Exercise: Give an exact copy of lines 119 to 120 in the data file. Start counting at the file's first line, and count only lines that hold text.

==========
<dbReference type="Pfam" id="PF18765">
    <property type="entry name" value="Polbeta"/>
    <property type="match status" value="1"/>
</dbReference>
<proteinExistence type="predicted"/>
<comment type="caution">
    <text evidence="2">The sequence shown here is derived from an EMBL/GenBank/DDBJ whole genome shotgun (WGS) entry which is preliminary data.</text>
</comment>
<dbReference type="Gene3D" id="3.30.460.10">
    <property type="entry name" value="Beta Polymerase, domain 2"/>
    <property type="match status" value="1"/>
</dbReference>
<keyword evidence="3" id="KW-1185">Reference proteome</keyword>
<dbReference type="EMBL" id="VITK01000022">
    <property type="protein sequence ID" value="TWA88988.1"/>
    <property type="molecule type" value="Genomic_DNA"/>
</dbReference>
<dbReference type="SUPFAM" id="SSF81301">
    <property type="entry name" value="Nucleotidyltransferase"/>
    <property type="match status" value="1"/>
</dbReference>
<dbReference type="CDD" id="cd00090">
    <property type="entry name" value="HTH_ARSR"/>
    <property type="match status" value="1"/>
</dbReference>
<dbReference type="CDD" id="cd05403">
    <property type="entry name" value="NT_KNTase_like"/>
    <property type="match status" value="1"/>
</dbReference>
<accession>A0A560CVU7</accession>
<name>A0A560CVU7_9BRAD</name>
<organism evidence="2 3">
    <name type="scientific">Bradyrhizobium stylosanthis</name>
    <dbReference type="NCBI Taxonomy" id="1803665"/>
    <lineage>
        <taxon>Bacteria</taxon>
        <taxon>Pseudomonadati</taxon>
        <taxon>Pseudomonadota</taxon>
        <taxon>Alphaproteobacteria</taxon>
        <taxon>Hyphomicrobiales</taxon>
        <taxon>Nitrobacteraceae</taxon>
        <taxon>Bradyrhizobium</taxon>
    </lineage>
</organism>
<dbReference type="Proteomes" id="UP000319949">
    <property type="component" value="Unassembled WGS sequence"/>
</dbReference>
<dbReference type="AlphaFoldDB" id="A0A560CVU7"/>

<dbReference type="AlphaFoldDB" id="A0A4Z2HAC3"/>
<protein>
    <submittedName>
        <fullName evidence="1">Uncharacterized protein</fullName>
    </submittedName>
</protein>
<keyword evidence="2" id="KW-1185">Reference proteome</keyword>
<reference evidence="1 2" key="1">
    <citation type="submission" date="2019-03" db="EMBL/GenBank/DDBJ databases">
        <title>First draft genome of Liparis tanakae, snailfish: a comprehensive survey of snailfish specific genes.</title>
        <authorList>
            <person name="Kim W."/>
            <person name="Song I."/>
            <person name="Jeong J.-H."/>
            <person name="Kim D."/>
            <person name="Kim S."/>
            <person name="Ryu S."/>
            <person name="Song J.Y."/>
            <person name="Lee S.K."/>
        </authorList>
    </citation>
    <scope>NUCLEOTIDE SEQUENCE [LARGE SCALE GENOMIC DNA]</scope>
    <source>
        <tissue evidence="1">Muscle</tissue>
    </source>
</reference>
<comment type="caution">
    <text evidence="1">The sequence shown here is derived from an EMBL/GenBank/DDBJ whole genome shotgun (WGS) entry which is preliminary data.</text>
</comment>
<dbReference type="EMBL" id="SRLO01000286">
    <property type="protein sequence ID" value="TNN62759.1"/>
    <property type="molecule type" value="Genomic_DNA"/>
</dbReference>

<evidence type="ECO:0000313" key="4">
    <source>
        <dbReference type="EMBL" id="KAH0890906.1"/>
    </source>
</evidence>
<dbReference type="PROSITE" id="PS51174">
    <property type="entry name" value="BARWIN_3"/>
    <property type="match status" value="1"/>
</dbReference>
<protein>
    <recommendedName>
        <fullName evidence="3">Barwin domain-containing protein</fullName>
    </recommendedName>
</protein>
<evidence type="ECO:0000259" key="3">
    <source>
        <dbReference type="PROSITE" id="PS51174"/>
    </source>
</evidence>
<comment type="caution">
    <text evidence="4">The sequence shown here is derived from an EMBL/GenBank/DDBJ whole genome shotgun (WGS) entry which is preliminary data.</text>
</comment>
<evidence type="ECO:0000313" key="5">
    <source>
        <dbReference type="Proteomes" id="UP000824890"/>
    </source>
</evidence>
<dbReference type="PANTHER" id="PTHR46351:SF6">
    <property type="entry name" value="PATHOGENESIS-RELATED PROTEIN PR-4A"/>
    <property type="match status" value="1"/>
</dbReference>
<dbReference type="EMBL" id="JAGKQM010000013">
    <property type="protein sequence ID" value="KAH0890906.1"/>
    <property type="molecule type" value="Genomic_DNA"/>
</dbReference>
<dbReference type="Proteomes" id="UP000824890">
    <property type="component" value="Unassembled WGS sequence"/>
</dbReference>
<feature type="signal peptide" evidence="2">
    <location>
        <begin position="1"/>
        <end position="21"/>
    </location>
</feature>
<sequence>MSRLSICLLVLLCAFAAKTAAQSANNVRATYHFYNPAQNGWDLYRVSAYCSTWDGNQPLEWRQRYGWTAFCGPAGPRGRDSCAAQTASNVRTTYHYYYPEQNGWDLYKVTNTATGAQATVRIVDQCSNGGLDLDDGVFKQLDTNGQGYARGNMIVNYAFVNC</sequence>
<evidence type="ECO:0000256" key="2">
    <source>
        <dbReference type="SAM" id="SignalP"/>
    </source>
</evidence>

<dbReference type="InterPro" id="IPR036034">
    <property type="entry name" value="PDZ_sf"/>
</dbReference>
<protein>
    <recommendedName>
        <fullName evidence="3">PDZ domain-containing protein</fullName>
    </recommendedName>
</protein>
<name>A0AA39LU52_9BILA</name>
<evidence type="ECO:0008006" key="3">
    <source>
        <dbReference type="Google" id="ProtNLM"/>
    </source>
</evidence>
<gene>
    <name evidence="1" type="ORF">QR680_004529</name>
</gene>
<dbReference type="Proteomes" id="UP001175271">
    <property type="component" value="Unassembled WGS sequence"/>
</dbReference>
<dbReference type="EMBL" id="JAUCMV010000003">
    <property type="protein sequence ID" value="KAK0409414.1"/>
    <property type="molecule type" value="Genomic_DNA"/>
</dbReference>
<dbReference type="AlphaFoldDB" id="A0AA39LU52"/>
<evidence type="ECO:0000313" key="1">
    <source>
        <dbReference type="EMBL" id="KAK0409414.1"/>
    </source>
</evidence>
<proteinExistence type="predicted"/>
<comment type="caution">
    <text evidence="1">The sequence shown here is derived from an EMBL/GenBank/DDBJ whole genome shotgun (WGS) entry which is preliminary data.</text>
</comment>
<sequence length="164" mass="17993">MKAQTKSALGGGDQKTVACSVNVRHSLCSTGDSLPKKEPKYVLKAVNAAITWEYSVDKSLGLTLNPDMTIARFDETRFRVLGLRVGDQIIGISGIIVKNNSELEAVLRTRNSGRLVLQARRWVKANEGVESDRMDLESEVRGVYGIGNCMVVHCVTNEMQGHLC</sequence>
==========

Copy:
</dbReference>
<feature type="signal peptide" evidence="2">